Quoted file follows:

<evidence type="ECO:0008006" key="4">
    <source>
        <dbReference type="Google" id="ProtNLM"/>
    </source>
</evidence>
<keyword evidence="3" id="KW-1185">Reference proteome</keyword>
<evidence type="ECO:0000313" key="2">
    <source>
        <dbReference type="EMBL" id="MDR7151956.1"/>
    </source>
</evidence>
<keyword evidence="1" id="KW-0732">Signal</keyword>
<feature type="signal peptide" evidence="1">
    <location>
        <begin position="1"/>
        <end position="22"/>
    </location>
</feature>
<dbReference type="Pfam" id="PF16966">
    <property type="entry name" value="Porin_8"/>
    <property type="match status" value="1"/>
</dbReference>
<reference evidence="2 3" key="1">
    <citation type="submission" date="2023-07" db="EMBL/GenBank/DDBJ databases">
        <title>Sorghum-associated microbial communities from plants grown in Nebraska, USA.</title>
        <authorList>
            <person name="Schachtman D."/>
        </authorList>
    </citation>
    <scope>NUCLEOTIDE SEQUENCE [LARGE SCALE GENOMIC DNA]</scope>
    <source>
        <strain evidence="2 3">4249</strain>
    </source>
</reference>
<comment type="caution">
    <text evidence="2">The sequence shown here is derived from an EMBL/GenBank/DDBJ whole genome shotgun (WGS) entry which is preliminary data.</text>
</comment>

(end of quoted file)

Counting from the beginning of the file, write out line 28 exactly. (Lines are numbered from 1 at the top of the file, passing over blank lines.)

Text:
        </authorList>